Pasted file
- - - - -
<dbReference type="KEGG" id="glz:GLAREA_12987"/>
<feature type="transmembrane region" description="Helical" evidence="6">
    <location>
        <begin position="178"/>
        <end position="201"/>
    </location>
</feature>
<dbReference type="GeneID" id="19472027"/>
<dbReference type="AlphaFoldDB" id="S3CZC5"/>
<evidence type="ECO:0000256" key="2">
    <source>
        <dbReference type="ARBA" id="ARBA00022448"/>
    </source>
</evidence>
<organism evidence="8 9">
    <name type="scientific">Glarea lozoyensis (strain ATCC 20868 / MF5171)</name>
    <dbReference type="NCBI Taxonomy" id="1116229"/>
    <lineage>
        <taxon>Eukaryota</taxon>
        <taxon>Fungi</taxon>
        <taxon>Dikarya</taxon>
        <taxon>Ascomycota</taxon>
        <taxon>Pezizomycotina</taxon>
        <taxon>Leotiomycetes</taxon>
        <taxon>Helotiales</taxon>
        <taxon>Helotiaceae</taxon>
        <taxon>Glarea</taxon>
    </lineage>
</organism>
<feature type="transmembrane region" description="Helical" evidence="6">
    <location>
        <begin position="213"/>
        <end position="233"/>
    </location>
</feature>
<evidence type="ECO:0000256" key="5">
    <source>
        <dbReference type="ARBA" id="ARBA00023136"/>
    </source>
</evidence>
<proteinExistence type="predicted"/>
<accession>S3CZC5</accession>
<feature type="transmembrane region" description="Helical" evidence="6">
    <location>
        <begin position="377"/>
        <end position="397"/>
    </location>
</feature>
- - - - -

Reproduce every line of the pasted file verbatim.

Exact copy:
<dbReference type="KEGG" id="glz:GLAREA_12987"/>
<feature type="transmembrane region" description="Helical" evidence="6">
    <location>
        <begin position="178"/>
        <end position="201"/>
    </location>
</feature>
<dbReference type="GeneID" id="19472027"/>
<dbReference type="AlphaFoldDB" id="S3CZC5"/>
<evidence type="ECO:0000256" key="2">
    <source>
        <dbReference type="ARBA" id="ARBA00022448"/>
    </source>
</evidence>
<organism evidence="8 9">
    <name type="scientific">Glarea lozoyensis (strain ATCC 20868 / MF5171)</name>
    <dbReference type="NCBI Taxonomy" id="1116229"/>
    <lineage>
        <taxon>Eukaryota</taxon>
        <taxon>Fungi</taxon>
        <taxon>Dikarya</taxon>
        <taxon>Ascomycota</taxon>
        <taxon>Pezizomycotina</taxon>
        <taxon>Leotiomycetes</taxon>
        <taxon>Helotiales</taxon>
        <taxon>Helotiaceae</taxon>
        <taxon>Glarea</taxon>
    </lineage>
</organism>
<feature type="transmembrane region" description="Helical" evidence="6">
    <location>
        <begin position="213"/>
        <end position="233"/>
    </location>
</feature>
<evidence type="ECO:0000256" key="5">
    <source>
        <dbReference type="ARBA" id="ARBA00023136"/>
    </source>
</evidence>
<proteinExistence type="predicted"/>
<accession>S3CZC5</accession>
<feature type="transmembrane region" description="Helical" evidence="6">
    <location>
        <begin position="377"/>
        <end position="397"/>
    </location>
</feature>